Some city officials and Buckhead residents are prescribing widely divergent fixes for flooding and sewage overflow problems in Atlanta Memorial Park.
City watershed management officials say they plan to spend about $400,000 over the next three to nine months to raise five manholes on a sewer line through the park. They also plan to speed up plans and soon do more than $30 million in other repairs, including repairing an lining a 90-inch pipe that was installed in 1910 and now runs beneath the park.
“We have accelerated the work on the Peachtree [Creek] watershed,” Watershed Management Commissioner Jo Ann Macrina told members of the City Council’s utilities committee meeting at City Hall on March 9, the day after Mayor Kasim Reed, other city officials and residents of the area toured the Buckhead park to discuss the flooding and sewer leaks.
Raising the manholes by about 2 feet should keep water from flowing into the sewer line and causing future sewage leaks like those reported during heavy rains in December, Macrina said. City watershed employees also said they area asking parks officials to consider moving a playground in the park out of the flood plain.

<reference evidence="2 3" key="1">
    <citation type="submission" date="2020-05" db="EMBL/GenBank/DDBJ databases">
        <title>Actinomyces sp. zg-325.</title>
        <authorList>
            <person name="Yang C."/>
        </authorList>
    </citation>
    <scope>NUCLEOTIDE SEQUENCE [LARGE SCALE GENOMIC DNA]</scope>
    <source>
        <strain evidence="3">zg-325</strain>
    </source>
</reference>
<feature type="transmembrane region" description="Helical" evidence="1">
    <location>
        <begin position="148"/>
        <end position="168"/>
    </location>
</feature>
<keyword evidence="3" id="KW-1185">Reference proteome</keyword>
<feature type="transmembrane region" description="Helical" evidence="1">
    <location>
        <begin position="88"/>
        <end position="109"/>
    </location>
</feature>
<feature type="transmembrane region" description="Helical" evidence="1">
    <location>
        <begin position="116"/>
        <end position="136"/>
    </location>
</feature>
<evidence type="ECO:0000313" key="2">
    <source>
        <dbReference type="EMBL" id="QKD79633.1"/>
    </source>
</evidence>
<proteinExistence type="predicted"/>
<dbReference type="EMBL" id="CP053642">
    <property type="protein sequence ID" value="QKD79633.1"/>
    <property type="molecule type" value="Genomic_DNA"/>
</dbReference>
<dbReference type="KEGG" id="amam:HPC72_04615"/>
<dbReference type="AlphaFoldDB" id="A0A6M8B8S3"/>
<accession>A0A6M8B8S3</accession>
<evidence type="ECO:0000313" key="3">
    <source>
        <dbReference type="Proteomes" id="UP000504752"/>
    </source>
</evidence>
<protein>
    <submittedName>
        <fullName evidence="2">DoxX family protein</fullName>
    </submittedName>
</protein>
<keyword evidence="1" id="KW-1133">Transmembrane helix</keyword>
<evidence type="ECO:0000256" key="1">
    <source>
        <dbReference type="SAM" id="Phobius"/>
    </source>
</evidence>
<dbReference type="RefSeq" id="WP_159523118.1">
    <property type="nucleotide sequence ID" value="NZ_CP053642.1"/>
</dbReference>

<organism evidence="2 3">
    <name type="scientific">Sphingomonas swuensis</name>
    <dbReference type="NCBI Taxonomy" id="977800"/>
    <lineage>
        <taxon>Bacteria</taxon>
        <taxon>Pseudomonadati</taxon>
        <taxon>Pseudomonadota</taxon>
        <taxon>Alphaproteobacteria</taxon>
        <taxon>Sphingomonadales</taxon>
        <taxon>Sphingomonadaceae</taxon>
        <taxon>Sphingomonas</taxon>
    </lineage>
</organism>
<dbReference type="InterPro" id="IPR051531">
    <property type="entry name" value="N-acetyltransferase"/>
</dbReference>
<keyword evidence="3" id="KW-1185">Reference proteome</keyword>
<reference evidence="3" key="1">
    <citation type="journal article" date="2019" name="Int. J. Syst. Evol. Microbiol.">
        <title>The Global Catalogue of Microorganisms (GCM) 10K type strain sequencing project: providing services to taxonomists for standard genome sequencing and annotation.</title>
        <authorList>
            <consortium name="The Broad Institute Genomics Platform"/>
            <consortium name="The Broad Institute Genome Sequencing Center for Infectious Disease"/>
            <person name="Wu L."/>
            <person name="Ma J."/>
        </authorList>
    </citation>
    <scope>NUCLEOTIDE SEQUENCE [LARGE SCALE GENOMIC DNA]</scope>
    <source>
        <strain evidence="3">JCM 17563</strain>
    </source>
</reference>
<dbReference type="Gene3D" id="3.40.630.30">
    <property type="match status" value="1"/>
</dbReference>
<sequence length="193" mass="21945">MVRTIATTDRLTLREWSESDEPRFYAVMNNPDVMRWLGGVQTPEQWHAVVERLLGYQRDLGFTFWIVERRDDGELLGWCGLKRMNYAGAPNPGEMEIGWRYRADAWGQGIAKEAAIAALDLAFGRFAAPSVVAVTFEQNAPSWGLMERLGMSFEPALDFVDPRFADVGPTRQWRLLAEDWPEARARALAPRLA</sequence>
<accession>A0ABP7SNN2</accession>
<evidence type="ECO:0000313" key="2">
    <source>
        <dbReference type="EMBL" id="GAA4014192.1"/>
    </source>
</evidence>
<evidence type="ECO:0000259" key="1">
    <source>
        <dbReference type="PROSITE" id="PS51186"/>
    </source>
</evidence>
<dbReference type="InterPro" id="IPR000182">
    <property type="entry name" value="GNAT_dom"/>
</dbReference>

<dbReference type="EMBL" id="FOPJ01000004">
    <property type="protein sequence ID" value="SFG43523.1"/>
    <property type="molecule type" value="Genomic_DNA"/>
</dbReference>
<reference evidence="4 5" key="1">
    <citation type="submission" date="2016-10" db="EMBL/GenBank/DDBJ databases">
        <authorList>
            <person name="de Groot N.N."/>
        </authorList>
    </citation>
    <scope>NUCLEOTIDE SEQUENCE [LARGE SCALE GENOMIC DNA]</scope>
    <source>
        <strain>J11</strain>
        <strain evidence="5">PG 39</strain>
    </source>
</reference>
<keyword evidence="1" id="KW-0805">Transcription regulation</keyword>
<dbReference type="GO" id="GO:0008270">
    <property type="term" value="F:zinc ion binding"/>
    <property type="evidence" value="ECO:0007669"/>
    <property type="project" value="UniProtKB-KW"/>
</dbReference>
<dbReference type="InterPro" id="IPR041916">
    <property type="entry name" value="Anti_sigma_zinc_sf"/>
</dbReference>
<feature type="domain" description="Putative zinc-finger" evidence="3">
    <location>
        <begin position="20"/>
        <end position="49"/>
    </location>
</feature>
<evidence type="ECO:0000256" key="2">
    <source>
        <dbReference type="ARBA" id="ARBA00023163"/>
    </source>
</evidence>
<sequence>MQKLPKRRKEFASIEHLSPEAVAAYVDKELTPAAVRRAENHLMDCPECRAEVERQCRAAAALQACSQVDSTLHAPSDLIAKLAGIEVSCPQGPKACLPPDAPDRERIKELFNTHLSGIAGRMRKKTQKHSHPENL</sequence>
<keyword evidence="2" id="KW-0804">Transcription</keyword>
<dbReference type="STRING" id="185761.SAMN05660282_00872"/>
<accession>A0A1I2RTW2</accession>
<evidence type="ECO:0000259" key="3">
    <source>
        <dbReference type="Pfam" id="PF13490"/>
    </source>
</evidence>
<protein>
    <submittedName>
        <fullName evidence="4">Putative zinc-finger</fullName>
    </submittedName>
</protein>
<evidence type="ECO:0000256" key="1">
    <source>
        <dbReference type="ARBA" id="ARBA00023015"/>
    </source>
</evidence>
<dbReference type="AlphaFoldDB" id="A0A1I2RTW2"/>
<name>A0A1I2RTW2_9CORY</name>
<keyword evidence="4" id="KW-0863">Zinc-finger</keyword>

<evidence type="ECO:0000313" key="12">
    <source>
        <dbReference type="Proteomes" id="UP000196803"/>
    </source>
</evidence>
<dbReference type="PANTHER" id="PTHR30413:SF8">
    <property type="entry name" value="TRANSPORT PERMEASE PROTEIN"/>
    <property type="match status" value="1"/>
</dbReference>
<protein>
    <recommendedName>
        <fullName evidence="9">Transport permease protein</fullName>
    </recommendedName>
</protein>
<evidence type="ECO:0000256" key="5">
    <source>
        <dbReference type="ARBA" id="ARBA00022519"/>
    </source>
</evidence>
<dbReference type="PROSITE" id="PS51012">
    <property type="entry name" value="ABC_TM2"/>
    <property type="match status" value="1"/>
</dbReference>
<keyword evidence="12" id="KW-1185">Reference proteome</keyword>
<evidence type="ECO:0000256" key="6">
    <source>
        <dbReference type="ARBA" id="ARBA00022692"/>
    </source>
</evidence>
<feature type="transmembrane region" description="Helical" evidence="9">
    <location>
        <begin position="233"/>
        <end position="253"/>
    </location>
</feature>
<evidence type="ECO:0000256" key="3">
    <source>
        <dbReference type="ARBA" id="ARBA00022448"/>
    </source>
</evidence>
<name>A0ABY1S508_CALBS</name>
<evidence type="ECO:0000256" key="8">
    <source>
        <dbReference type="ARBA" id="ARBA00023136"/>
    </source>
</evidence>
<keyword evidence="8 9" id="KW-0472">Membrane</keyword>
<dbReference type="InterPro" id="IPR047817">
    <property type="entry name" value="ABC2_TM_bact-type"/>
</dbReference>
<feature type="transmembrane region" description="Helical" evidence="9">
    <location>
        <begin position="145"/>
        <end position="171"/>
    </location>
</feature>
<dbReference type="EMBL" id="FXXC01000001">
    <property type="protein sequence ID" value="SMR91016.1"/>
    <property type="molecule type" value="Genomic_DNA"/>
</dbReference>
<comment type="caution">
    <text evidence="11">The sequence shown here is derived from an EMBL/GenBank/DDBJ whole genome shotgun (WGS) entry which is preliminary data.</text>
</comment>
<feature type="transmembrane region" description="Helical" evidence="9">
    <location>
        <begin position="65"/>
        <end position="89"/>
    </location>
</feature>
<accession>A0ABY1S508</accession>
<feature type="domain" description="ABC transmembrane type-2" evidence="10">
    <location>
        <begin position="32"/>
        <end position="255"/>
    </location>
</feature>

But residents and at least one council member seemed to think the city’s plans didn’t go far enough.
Resident Justin Wiedeman, an engineer who studied the city’s system, told committee members that ending sewage flooding in the Peachtree Creek basin could require a large relief tunnel or finding ways of taking more stormwater out of the system. “Unfortunately,” he said, “this is something that would cost a lot of money to fix.
City Councilwoman Mary Norwood questioned why the city shouldn’t install a new underground storage system, similar to the one built in the Nancy Creek watershed, that could hold overflows during heavy rains.
“Why wouldn’t we do the relief tunnel?” she asked. “With Nancy Creek, we decided to go deep and do a relief tunnel. … Why wouldn’t we put a similar system for Peachtree [Creek]? Why wouldn’t we do a long-term fix for Peachtree Creek.”
But Macrina said the two areas weren’t comparable. “It is a very different situation than Nancy Creek,” she said. “You can’t use the same solution. … We don’t want to spend between $500 million and $2 billion on a storage system where it would not be effective.”